·             “Alongside these physical measures there is a lot going on behind the scenes and we continue to work alongside counter terrorism police to prevent, disrupt and deter dangerous extremists across the country.

“We thank members of the public for their continuing support and although the likelihood of being involved in an attack is low, we urge them to remain vigilant and report any suspicious behaviour or activity to police in confidence on 0800 789 321 or via In an emergency always call 999.”

The current threat level across the UK from international terrorism remains at severe, meaning an attack is highly likely and the police reiterate the long-standing advice to remain vigilant and alert.

In the rare event of getting caught up in a weapons attack we urge you to follow the Run, Hide, Tell advice. Run to a place of safety rather than to surrender or negotiate. If there’s nowhere to go then hide and don’t confront. Finally, and only when it is safe to do so, tell the police by calling 999.


£15 million York Council contract for security services

A new contract has been awarded to Gough & Kelly Ltd to run security services for the Council.

The contract started on 1st November and is expected to be worth £15 million over the next 5 years.

The services to be provided include, “Manned Guarding, Key Holding, Intruder Alarm Monitor and Investigation, Supply of Security consumables, locks, padlocks and locking systems”.

A separate contract sees the outsourcing of the Councils CCTV monitoring service

Given the size of the contract – and the sensitivity of CCTV monitoring – the contract has attracted remarkably little debate in the Council!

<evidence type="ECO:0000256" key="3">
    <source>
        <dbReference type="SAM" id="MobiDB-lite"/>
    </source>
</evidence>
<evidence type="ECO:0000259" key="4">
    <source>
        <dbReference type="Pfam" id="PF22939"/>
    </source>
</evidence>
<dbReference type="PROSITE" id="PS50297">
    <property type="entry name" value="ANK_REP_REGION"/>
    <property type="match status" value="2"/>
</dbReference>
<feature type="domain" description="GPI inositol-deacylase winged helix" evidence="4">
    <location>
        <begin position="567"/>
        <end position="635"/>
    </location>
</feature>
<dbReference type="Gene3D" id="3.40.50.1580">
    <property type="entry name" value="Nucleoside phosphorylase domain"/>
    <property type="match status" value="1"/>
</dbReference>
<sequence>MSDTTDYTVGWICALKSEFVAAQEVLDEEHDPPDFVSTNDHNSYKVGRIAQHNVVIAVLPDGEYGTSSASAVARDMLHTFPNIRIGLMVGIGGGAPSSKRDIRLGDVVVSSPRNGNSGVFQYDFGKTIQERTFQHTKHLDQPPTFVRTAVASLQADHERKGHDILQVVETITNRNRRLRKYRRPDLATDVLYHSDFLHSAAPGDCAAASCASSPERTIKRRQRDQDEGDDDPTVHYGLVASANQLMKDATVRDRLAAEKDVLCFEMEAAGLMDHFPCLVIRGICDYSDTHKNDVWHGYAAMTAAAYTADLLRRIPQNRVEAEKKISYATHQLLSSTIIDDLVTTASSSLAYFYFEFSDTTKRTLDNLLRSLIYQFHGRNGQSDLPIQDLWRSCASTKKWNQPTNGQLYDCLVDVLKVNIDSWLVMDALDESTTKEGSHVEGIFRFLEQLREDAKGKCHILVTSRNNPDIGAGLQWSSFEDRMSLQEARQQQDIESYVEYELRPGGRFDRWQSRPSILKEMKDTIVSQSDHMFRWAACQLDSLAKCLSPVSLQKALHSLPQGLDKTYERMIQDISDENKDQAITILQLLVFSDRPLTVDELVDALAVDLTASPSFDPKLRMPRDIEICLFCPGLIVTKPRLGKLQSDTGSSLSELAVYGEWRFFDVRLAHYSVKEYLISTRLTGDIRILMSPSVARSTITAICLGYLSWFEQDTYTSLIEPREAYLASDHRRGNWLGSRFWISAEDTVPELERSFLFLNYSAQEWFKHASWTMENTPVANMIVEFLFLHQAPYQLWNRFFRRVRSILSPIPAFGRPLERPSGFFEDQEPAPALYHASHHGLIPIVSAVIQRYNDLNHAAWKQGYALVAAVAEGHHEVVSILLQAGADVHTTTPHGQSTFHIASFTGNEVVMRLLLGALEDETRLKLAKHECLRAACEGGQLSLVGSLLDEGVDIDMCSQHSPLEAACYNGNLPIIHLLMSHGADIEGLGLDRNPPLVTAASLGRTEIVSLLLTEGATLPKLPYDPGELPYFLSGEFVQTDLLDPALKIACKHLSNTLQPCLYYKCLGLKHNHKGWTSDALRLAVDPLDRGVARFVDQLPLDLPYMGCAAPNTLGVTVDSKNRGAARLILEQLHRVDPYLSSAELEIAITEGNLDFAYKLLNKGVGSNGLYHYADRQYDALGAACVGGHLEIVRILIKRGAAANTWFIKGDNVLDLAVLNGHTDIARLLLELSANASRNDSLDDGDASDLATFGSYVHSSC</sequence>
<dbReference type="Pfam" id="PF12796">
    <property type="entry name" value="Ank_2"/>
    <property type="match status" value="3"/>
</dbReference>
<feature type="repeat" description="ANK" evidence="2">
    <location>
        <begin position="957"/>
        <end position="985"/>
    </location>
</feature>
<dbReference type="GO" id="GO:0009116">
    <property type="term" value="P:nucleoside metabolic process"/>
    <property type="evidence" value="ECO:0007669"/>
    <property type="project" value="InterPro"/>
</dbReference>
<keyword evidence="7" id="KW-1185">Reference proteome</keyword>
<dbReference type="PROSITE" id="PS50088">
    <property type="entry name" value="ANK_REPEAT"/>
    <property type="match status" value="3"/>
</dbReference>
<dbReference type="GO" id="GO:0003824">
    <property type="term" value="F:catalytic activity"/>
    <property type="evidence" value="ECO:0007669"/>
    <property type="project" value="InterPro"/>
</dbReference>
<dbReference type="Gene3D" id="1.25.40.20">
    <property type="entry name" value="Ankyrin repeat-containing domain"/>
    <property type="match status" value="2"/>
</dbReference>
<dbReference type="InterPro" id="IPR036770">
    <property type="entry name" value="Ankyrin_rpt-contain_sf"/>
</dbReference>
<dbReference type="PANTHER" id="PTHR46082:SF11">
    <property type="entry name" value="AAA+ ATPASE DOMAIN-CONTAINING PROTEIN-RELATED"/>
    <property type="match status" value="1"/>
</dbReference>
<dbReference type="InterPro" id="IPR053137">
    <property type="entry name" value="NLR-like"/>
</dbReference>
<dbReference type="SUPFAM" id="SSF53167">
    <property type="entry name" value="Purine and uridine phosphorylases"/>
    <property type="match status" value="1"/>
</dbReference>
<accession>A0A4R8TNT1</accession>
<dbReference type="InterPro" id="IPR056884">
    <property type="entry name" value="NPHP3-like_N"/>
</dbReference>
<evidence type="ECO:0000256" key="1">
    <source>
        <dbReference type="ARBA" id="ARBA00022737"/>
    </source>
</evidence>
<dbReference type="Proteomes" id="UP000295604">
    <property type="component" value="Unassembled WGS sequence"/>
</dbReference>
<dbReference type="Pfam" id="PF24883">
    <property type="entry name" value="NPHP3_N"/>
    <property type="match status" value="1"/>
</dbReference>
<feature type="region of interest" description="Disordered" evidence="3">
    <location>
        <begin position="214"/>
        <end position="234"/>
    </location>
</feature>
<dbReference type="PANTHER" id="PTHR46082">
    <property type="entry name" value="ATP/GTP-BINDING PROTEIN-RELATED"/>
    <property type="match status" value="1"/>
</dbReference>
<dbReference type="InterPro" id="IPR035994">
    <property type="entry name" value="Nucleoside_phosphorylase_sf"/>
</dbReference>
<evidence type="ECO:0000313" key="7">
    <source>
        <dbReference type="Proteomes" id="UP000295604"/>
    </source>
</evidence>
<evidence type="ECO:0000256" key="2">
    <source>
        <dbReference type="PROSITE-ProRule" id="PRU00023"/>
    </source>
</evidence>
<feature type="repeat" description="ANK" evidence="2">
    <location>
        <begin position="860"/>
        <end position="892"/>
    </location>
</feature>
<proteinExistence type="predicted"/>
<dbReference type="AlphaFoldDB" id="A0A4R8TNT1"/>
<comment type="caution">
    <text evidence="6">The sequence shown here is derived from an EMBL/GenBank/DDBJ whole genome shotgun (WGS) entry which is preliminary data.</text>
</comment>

There has been a similar lack of debate about the cost of a one year contract for “Independent Mobility Assessments” for the issuing of disabled parking Blue Badges. The contract will be worth £52,950 and has been awarded to Premier Physical Healthcare Ltd

York City centre security clamp down as Christmas approaches

City of York Council is working with North Yorkshire Police and partners across York to help keep city centre users safe over the festive season

Our priority is the safety and security of all those attending or involved in events, and residents and visitors are encouraged to continue with plans to attend or take part as normal.

The public may see additional protective security measures at events this year, including the installation of traffic slowing measures.

While traffic to the city centre is already limited at busy times, the addition of chicanes which are being installed this week will help keep pedestrians even safer. The measures will allow delivery vehicles controlled entry at the usual permitted times.

There could also be increased security checks at some events and venues so we advise the public to arrive in plenty of time to allow for this. The current threat level across the UK from international terrorism remains at severe, meaning an attack is highly likely and we reiterate our long-standing advice to remain vigilant and alert.

As ever we would urge residents and visitors to the city centre to get in touch to report anything suspicious by calling the confidential anti-terrorist hotline on 0800 789 321 or, in an emergency, by calling 999.

In the rare event of getting caught up in a weapons attack we urge you to follow the Run, Hide, Tell advice. Run to a place of safety rather than to surrender or negotiate. If there’s nowhere to go then hide and don’t confront. Finally, and only when it is safe to do so, tell the police by calling 999.

For more information on anti-terrorism activities, please visit:

Political posturing or considered debate? York Councillors opt for extra meetings

Three decisions taken by the new Council have been called in for further consideration.

The topics chosen are an eclectic mix of the important (new house building), the improbable (listing an derelict  “malt house”) and the bizarre (objections to letting a new security contract)